Pennsylvania State Police traffic stop study finds some disparity in who gets searched, and who is found with contraband
When acting on their own discretion, Pennsylvania State Police are more likely to search Black and Hispanic drivers than white drivers, according to an independent study by the National Policing Institute.
State Police commissioned the study and unveiled key takeaways Tuesday.
The institute found Black drivers were nearly two times more likely than white drivers to be searched for discretionary reasons during traffic stops and Hispanic drivers were 1.3 times more likely. Engel said the report was not able to determine if those disparities were due to bias.
The report says discretionary searches include those that are based on reasonable suspicion, probable cause, or consent. Non-discretionary searches would happen when a trooper is required to search a vehicle, such as when a driver is being arrested, or the trooper has seen evidence of a crime in plain view.
State police do not ask drivers to identify their racial and ethnic background, but they do note their perception of the driver’s race. And so, the analysis is based on what race the troopers thought the drivers were.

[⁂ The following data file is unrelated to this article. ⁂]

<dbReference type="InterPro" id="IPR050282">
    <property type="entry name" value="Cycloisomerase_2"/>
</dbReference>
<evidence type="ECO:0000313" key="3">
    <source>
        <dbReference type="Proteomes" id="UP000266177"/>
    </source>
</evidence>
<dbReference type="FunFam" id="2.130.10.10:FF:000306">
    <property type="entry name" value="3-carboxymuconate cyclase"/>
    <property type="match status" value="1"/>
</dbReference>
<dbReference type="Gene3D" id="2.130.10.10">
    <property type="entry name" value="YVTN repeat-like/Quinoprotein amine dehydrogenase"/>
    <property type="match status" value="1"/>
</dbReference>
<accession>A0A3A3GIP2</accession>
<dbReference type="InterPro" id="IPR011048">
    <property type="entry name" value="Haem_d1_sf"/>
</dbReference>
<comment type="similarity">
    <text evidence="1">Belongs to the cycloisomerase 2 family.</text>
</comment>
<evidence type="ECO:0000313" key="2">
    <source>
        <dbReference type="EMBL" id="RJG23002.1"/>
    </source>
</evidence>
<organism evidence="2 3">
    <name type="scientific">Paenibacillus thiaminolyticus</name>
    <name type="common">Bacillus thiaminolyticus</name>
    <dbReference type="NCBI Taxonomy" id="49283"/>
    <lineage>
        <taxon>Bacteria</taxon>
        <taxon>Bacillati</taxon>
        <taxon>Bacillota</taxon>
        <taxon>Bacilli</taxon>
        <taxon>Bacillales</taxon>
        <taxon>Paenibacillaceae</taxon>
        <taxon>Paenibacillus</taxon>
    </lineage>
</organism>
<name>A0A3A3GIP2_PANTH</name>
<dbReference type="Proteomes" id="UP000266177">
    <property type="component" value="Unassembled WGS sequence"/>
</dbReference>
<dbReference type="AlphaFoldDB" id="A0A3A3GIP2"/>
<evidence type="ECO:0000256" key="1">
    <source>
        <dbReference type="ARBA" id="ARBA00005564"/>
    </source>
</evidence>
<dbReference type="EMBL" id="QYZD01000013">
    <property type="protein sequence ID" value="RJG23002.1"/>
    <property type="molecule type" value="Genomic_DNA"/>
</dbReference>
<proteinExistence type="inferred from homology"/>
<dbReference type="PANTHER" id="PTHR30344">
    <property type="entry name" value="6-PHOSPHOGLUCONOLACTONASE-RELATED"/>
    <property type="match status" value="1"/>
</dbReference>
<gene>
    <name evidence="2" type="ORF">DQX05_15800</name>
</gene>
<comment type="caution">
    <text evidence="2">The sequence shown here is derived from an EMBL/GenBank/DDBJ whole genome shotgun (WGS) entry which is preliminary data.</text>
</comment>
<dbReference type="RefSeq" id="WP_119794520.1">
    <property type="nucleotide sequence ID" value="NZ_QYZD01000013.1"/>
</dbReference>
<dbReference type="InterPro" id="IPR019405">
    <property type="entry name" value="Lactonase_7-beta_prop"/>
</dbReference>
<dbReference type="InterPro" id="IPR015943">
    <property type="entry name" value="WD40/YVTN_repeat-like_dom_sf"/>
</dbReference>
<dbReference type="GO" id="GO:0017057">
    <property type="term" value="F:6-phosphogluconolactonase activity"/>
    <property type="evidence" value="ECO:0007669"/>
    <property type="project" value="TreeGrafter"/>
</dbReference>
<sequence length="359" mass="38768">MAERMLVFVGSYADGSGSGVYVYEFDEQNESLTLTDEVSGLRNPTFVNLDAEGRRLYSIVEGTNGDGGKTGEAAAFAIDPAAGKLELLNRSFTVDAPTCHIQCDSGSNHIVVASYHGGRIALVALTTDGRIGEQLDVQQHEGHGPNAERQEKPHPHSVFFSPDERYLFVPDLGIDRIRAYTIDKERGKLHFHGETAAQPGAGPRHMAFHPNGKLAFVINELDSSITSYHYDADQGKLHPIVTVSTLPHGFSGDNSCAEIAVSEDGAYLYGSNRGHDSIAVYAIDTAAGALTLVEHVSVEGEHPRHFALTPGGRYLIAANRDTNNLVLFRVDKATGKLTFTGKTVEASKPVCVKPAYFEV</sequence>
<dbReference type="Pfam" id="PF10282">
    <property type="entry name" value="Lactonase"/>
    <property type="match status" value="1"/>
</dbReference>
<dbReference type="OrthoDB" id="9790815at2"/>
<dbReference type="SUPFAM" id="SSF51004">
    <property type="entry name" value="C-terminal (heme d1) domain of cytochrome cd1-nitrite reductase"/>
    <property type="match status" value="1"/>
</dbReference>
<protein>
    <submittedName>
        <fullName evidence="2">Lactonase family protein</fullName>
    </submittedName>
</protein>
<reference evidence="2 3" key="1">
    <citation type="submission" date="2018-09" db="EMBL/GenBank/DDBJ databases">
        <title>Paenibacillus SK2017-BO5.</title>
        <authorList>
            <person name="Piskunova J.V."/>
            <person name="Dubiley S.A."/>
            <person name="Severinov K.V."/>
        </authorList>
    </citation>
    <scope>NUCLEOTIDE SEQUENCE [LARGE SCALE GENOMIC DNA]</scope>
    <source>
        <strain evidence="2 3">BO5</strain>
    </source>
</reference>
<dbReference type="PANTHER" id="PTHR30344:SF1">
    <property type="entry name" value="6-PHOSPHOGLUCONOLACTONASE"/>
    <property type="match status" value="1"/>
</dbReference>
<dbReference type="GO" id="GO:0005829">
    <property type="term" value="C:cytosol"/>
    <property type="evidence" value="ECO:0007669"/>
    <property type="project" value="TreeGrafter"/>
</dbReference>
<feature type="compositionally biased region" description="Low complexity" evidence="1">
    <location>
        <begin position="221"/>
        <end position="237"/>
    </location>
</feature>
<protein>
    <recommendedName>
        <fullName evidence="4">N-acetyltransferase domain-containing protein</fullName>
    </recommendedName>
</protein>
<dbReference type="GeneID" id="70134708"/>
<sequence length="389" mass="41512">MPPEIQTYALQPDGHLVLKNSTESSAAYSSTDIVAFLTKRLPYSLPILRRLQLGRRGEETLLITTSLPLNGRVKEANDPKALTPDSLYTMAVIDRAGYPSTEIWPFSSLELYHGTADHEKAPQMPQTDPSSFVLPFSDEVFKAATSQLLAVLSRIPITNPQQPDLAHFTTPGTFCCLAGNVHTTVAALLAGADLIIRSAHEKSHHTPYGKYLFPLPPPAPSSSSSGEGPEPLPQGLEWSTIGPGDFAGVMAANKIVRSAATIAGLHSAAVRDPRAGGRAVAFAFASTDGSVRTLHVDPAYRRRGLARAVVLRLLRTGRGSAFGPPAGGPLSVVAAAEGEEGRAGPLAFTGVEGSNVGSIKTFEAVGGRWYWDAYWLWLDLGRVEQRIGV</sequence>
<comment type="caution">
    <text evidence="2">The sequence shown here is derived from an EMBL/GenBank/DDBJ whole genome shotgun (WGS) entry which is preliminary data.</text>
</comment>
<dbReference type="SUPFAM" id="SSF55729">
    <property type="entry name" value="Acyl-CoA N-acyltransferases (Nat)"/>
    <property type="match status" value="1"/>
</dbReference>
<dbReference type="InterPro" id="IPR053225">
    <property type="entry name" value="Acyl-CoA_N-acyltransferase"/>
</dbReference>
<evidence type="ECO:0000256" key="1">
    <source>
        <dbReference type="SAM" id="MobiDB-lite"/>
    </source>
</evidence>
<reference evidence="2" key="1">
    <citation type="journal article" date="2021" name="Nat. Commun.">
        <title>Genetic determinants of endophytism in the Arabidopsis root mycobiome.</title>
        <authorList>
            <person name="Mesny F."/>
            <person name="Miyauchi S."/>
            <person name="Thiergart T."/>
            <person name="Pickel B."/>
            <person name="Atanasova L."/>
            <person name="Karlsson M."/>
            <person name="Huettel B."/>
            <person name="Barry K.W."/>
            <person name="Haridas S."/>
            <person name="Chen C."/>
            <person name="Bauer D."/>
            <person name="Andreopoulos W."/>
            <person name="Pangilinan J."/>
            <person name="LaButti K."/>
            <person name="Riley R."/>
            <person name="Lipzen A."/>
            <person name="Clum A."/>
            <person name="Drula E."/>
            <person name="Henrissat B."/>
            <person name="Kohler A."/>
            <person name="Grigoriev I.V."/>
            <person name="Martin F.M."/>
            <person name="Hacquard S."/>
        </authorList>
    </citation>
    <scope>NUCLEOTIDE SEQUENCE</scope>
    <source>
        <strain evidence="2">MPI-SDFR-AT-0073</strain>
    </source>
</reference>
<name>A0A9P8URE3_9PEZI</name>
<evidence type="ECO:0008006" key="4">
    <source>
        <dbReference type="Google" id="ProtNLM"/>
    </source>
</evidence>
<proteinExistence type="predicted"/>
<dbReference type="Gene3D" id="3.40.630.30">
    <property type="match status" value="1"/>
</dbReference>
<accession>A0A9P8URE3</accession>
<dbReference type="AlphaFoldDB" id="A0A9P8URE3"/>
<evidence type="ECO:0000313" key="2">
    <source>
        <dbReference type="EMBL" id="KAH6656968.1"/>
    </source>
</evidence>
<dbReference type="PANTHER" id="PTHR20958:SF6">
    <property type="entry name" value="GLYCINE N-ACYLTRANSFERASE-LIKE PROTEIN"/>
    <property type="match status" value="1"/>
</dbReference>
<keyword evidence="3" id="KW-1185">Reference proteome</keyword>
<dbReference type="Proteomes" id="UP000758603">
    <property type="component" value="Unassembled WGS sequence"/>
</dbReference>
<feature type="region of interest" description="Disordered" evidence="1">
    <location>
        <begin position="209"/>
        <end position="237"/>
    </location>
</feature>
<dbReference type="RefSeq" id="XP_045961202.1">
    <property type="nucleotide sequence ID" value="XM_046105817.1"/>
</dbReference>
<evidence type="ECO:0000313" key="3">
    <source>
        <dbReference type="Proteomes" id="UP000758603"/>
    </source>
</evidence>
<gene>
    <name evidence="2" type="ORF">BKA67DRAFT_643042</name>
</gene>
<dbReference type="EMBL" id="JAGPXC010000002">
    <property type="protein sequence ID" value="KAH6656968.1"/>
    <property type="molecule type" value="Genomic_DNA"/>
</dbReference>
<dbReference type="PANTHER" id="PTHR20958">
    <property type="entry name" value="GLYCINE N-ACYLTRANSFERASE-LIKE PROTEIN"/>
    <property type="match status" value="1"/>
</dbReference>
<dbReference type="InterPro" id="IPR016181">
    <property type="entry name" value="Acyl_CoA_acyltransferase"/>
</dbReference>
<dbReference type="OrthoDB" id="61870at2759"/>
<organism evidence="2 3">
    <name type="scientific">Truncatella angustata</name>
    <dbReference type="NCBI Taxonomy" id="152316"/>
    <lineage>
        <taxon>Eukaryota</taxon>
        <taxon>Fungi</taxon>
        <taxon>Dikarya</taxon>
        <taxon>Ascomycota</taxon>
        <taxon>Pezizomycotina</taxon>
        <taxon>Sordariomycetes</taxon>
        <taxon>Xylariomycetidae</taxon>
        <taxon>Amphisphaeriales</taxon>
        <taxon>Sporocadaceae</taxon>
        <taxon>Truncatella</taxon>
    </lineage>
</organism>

Though Black and Hispanic drivers were more likely to be searched for discretionary reasons, white drivers were more likely to be found with illegal contraband, such as drugs and drug paraphernalia. The rate of seizures of contraband were higher in consent searches that involved white drivers, which was roughly 52%. The rate of seizure in consent searches involving Black and Hispanic was 41.5% and 32.9%, respectively.
In general, of all 12,236 stops that led to searches, 53.6% resulted in seizure of contraband
The report says 46.1% of seizures were drugs, though it does not specify what kind.
“This is incredibly high,” Engel said. “Most agencies that I see across the country have search and seizure or seizure rates anywhere from 20 to 30-35%. This is in fact one of the highest success rates for searches that I have seen in the country.”
State Police started collecting traffic stop data in 2002, but stopped doing so in 2011. The agency began collecting data again in 2021.
“The data shows our department has made great progress in these outcomes over the years, and we’re proud of the work our troopers continue to do,” Colonel Christopher Paris, Commissioner of the PSP.
The report offers some recommendations to State Police, including improving the collection of data by including more fields in the form troopers fill out during a stop. This could be indicating whether consent for search was requested and specifying the primary and secondary reasons for the stop. The report also recommends improving accountability and oversight of how police officers behave during traffic stops, especially during stops that could result in a consent search.
Paris said the agency is trying to implement more complex statistical analysis methods in order to capture more data.
“The more data that we have, perhaps the more explainable some disparities may be,” Paris said.